Is there anyway for me to avoid this kind of unwanted events in future?

Try to give short answers that you think will help the students the most. You can - as you did in this case - follow that up with an email, in which you can go into a bit more detail.

And although there is nothing wrong with being a hard teacher, scaling down the difficulty of your tests will make students happier and more forgiving. You don't have to create incredibly easy tests just so students will like you, but if your tests are always more difficult than those of other teachers, this can make students resentful (even if their main objective is to learn, passing this class and getting good grades is important for them and their future).

As others mentioned, you might also want to look for outside help. This can be therapy if you want to and can afford it, but you could also discuss events such as this with friends/family/possibly colleagues, and send important email (and maybe tests) to them before sending them out to students for proofreading.

Even if there is no one mentioning this on my future teaching reference, would I be qualified for a teaching position in future once I got out of grad school?

I don't think you should let yourself be hold back by this. It seems that you would have to do some work (because you received "many complaints"), but if this is something you like to do, do it.


There have been a lot of useful answers already. Although my own teaching experience is limited, my own Asperger's syndrome has frequently led to communication problems because of different understandings, so I will try to address your questions from an Asperger perspective.

Is there anyway for me to avoid this kind of unwanted events in future?

You can minimise, but not completely avoid.

All humans, in particular neurotypicals, are irrational. The statement “I might be dead tomorrow” is rationally obvious. Rationally, the statement might be expected to have zero impact (but see MSalters' comment). However, it will have non-zero impact on almost everybody (including many Aspergers, who have been functioning in a majority neurotypical environment and have consciously or subconsciously adapted). This illustrates that people are irrational — unless, as MSalters points out, listeners assume the statement must have non-zero information, and therefore assume there must be some non-literal (i.e. hidden) content.

You can minimise this kind of unwanted events by constructing a (mental) model of how information is perceived. This is non-trivial. It requires an understanding of Theory of mind. For such an understanding, Asperger's Syndrome is a handicap. Although Aspergers are likely over-represented in a mathematics department, Aspergers are still the minority. So, we need to adapt.

Other answers have addressed how information is perceived in this specific example. I'm almost sure you have experienced similar¹ miscommunications before — if you're not aware of any, then that's almost certainly because you did not receive the feedback you received now. Therefore, my literal answer will be: No, there is no way to completely avoid this kind of unwanted events in the future.

However, you can minimise. How would you go to construct such a mental model? I would recommend seeking communication with fellow Aspergers. There are many forums, chatrooms, and mailing-lists for Aspergers online, including some specifically focussed on Aspergers at universities. Perhaps there is a autism meetup group at your campus or in your city. As Asperger's, we need to adapt to a neurotypically-dominated world. Based on my personal experience, at this stage in life, I think this is more productive than therapy. Online or offline — sharing experiences with people with similar neurological wirings is no doubt helpful.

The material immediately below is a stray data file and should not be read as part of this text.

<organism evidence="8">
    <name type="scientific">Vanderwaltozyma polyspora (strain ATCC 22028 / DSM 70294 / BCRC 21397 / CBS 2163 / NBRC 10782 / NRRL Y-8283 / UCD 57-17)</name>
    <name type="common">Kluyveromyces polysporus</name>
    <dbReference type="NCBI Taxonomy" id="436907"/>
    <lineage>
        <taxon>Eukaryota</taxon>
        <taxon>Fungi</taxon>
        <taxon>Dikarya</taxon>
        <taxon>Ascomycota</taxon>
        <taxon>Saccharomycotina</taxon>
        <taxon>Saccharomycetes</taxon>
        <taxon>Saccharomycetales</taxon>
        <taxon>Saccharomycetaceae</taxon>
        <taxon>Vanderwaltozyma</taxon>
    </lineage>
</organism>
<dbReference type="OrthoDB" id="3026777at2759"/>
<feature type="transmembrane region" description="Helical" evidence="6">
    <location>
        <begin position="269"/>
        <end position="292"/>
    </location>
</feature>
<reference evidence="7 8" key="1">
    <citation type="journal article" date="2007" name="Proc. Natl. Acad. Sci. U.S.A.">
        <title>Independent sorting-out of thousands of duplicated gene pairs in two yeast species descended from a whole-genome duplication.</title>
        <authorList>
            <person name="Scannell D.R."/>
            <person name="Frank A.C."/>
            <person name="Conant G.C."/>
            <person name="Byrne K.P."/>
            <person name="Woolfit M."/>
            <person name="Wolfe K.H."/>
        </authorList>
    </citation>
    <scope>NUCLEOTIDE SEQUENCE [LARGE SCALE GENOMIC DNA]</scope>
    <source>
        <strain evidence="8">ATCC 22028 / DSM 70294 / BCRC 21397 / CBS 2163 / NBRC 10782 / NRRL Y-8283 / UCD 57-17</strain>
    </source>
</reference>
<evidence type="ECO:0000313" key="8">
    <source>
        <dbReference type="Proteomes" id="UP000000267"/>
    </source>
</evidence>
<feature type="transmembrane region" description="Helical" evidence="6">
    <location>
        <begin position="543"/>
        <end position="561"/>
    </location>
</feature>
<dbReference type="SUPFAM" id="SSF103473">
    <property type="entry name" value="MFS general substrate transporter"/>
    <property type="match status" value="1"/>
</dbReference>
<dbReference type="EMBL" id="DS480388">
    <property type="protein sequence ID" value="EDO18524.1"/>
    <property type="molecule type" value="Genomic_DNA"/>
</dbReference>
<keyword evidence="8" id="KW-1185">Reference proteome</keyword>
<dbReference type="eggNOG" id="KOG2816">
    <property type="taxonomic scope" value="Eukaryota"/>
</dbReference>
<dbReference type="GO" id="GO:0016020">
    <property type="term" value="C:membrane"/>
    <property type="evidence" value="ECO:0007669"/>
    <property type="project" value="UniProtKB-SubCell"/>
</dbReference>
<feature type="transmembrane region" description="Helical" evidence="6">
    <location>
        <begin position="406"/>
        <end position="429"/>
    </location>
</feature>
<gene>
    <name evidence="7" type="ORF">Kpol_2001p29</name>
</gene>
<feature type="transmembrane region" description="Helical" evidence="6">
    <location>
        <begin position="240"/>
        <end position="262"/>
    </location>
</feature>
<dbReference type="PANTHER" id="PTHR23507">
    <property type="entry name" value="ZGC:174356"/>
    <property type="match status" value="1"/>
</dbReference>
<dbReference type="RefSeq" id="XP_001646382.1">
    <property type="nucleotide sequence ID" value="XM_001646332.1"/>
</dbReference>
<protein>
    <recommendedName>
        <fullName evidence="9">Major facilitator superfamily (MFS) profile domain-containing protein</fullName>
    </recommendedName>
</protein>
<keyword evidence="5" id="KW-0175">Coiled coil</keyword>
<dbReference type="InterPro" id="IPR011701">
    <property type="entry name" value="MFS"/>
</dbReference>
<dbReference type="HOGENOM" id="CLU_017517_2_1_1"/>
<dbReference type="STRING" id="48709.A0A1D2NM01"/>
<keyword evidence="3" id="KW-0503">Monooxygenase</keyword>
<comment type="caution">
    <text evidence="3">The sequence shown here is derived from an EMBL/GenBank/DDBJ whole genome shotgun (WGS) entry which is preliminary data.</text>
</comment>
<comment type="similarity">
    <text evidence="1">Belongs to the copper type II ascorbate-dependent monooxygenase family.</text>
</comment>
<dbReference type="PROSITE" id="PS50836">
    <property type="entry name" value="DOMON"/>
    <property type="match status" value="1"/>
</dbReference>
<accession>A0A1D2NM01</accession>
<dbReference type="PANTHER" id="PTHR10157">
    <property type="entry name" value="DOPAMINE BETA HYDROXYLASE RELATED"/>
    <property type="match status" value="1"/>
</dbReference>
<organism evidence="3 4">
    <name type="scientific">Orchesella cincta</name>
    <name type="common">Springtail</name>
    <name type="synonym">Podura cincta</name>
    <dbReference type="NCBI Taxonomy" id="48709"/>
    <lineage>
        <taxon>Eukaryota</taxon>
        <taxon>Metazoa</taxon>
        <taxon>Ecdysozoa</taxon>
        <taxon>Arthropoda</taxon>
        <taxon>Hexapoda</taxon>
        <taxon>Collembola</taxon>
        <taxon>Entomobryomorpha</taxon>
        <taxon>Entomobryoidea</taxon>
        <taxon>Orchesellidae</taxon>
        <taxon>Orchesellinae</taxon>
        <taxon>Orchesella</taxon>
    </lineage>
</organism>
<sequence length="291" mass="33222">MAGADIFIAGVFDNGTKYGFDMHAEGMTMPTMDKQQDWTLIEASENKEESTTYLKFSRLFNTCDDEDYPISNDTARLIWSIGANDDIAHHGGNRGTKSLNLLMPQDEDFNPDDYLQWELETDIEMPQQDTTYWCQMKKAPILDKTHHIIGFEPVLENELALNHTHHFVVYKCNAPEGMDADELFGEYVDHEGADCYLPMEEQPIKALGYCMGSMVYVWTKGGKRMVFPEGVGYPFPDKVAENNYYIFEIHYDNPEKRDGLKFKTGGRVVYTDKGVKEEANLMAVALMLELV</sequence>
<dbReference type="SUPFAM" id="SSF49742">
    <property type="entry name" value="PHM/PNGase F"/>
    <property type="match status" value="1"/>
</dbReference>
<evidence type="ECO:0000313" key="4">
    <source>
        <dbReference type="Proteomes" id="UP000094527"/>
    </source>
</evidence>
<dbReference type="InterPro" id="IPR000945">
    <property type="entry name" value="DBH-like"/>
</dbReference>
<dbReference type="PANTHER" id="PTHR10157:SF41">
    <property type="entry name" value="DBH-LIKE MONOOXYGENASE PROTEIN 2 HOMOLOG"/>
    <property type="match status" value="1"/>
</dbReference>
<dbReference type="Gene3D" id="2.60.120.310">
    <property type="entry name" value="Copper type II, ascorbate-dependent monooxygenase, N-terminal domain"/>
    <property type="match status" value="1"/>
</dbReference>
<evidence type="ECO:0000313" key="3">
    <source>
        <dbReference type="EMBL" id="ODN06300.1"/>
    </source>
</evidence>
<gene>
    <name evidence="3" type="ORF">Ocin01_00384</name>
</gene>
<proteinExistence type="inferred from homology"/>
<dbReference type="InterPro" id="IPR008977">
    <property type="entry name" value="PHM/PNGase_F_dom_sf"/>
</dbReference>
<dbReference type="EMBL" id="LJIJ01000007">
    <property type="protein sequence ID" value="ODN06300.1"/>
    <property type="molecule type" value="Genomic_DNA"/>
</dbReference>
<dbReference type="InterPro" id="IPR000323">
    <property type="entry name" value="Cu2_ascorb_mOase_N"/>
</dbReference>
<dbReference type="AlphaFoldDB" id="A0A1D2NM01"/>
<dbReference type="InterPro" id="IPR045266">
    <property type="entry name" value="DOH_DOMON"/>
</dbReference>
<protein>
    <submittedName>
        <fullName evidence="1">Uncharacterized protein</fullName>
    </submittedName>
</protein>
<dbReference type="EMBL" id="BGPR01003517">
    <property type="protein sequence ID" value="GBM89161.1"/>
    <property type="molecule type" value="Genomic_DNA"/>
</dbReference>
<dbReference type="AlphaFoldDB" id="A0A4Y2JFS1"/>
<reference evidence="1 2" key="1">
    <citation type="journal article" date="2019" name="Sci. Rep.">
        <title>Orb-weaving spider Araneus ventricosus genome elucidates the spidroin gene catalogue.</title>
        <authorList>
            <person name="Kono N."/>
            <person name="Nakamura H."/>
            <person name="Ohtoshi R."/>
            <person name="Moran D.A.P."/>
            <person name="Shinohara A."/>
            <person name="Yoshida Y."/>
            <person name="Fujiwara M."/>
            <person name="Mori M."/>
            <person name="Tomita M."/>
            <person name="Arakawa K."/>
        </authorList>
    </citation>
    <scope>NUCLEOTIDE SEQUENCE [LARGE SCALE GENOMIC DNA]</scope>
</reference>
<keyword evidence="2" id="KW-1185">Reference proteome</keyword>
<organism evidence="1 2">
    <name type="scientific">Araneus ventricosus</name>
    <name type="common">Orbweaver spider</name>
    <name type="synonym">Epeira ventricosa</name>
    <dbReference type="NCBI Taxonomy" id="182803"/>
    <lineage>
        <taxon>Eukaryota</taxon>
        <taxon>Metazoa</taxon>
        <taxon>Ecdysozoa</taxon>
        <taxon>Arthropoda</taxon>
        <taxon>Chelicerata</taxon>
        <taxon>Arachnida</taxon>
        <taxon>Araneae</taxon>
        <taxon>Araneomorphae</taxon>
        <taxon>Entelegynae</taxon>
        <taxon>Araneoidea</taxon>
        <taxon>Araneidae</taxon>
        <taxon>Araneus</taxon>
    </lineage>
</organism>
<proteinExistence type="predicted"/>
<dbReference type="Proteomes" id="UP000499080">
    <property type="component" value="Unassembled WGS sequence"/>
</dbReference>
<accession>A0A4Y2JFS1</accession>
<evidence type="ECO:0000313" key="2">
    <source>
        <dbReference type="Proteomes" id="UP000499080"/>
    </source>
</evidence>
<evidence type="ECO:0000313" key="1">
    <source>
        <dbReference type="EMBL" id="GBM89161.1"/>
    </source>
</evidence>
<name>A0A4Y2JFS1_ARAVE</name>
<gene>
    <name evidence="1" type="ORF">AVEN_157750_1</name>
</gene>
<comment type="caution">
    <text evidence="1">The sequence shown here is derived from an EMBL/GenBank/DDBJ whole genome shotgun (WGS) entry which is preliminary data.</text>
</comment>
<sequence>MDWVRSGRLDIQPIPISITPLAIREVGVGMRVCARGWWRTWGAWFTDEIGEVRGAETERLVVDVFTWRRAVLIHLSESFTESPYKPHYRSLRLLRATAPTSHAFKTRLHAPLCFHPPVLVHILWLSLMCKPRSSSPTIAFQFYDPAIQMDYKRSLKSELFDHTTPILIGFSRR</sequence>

¹In this case, by similar, I mean: any misunderstanding that can be attributed due to an Asperger sender intending a literal content, but a receiver interpreting a non-literal content.

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    As a probabilist, the OP might like the following interpretation: "might" literally means "with nonzero probability", but most people use it to mean "with probability significantly greater than zero" or "significantly greater than baseline". "Will" literally means "with probability 1", but most people use it to mean only "with very high probability". – Nate Eldredge Feb 15 '15 at 2:57
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    Being rational, the reason for communication is the conveyance of information. Hence, a rational listener would interpret “I might be dead tomorrow” as containing a non-zero amount of information. Thus, a rational communicator does not state the obvious, precisely because no information can be conveyed by it. – MSalters Feb 16 '15 at 15:32
  • @MSalters That is a good point. I did not think of that. My answer is somewhat oversimplified. I have edited to point out that, indeed, if a listener assumes the statement must have non-zero information, the logical conclusion in this case is that there must be non-literal information conveyed. – gerrit Feb 16 '15 at 16:29
  • Now that I think of it, that "Theory of Mind" idea is somewhat flawed as well. I wouldn't like to play poker against someone with Asperger. It's way too easy for them to have a logically correct ToM. I think the real problem is that not a "model how information is perceived" but the handling of a multitude of models how information might be received. It's almost Schrodinger's cat: you can't look into someone's head to see how the information is received, and until they open their mouth you won't know ;) – MSalters Feb 16 '15 at 17:51